Sarah is all dark, selfish, and full of angst, thanks to her injuries. (Her injuries stem from a biking accident.) Her selfishness plays off of Des’s goodness and selflessness. PJ’s aloofness works as a foil for Des’s obsession with taking care of the entire family.

Kelly: Dear Mary Ann,

 Thank you for writing a real, believable family that I both want to be part of and want to run from (you know, like all the good families). Thank you for making Sam appear to be such an asshole, when in reality he just loves too much, too hard, so much that his love shifts a little bit into hate.

Love, Kelly

Kim: Dear Mary Ann,

Thanks for writing a (real) family that shows us even though we may fight, drive each other crazy, etc – we’re never better than when we help each other, listen to each other, and most importantly love each other.

Love, Kim

Kelly: Dear Mary Ann,

Thank you for demonstrating just how difficult it is to uproot your life for someone else.  That cost — all those relationships that you need to find new ways to keep, all those habits that need to change (finding new grocery stores to shop at, finding a new bookstore, finding new people to get coffee with), all the innumerable compromises you make to your life and your self to make it work — is limitless, immeasurable.  That choice is considered with all of the weight it deserves, and your book is the better for it.  Thank you.

Love, Kelly

Kim: P.S. Thank you for writing characters that are fully aware of these costs. And, because of that knowledge, the characters are more worried about how the cost affects their partner’s heart, than their own.

Kim’s Final Thoughts: Kelly and I could honestly write letters for days about this book. There are so many poignant things written, expressed, and felt within its pages. It’s an experience everyone should have, and I’m so glad that Mary Ann came into the writing world to give us these characters, these experiences, and these lessons.

Kelly’s final thoughts: Thank you.  This book felt like a gift to me when I read it, and it’s an extra special gift because I got to share it with Kim.

10 thoughts on “Live by Mary Ann Rivers – an epistolary review by Kelly and Kim

  1. Well. You certainly said all of that much better than I did in my own review! I <3 Hefin. So so so much.

    And I completely agree that Mary Ann should write all the books. Ever.

  2. I loved LIVE as well. And you’ve articulated so much of what I enjoyed about it. I would add that I loved how the novel, in Des’s “conversations” with her deceased mother, who also left family and familiarity behind for love, served as spirit-guide to Des. I also loved Hefin’s Des-hut in the backyard … and how it echoes and honours one of my favourite artists, Andy Goldsworthy. And what I love most of all is that we have Sam’s story to look forward to in LAUGH!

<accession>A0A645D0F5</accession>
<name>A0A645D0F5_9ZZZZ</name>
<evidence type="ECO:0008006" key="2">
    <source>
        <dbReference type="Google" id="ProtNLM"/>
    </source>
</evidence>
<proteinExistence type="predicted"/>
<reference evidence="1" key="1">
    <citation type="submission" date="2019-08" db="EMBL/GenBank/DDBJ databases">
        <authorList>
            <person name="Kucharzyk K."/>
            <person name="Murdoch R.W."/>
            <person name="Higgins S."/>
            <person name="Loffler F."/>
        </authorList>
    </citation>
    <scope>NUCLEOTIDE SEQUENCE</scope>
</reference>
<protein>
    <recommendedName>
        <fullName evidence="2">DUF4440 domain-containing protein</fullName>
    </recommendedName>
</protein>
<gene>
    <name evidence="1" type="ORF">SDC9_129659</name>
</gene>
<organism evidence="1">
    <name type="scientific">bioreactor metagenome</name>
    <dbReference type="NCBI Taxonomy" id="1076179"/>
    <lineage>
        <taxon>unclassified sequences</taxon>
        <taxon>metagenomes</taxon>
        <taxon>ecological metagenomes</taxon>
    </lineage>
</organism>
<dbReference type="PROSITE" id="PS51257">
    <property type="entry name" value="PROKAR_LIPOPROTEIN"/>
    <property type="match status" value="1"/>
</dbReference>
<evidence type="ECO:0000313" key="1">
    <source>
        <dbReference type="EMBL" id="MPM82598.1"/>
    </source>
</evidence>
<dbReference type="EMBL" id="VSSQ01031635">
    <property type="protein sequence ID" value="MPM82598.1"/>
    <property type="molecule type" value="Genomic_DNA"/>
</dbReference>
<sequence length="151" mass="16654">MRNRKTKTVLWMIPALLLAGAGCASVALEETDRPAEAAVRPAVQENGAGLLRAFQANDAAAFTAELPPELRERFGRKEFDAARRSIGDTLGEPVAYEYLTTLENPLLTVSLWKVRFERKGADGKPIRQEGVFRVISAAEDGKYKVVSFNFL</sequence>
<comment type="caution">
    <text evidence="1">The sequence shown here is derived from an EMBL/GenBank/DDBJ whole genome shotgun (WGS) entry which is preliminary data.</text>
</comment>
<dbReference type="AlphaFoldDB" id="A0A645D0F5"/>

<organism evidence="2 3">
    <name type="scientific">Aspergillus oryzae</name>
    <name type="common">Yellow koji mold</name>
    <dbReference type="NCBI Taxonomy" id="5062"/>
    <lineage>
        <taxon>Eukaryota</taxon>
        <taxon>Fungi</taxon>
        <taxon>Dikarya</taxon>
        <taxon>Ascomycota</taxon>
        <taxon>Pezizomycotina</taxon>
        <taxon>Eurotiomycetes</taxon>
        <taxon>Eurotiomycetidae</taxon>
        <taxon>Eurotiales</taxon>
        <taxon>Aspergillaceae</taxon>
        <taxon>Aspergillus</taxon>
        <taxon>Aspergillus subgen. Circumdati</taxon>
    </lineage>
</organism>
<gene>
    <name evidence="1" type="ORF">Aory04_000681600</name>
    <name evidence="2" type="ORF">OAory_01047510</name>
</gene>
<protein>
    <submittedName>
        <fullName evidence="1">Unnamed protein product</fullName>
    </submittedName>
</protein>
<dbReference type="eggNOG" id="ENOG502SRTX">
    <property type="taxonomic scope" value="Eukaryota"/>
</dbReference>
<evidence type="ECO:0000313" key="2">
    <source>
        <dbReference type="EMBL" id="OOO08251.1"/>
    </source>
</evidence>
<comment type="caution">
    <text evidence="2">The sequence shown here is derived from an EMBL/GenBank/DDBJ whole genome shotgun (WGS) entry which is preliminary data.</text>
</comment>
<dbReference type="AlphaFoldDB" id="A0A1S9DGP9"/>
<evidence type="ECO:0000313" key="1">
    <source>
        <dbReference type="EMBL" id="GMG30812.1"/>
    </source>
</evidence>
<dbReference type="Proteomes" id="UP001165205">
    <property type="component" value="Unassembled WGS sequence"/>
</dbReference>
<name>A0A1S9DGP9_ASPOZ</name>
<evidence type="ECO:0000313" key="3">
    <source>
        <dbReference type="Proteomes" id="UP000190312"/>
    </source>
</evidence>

• Yes! I couldn’t find a way to express the presence of Des’ deceased parents in our epistolary format, so I deleted that bit, but yes! I really loved that piece of the book, because Des, who lost her mother at an early age, finds a relationship with her throughout the course of this book, and her relationship with her father, whom she’s still grieving, is present and real, too.

      I’d never heard of Goldsworthy, but this book (and your review of it) prompted me to watch a bunch of videos on YouTube. It’s such a cool thing, and I loved that Hefin understood without Des having to translate what she was doing with all those sticks.

      I’m really looking forward to Sam’s book. (I dig grumpy dudes.) Sam was such a difficult character in this book — more difficult for me than Sarah was (though Sarah was much more difficult for Kim, I should say) — because Sarah’s issues were like this self-destructive, self-absorbed energy that just had to find an outlet, and I was OK with that. Sam’s tendency to lash out was more problematic for me, but that just means that I’m especially anticipating his book because I want to know why.

      I loved your review of LIVE, btw.

  3. Blush. Thank you. You and Kim have done a very cool thing! It was a lot of fun to re-think this wonderful book all over again. “I dig grumpy dudes” big time! I agree with what you’re saying about Sam and felt the same way about him; he wasn’t just surly, he was real and truly difficult, so unbending and unforgiving. It wasn’t a posture, which is yet another nod to Rivers’ skill with characterization.

    I’m glad Goldsworthy has found another admirer and highly recommend that documentary, Rivers and Tides. It’s meditative and profound work he’s doing.

  4. Pingback: Kim’s Guest Review of Live (Burnside #1) by Mary Ann Rivers | Reflections of a Book Addict

  5. Pingback: Kim and Kelly’s Dueling Review of Laugh (Burnside #2) by Mary Ann Rivers | Reflections of a Book Addict

  6. Pingback: Kim and I did a dueling review of Laugh by Mary Ann Rivers | Reading with Analysis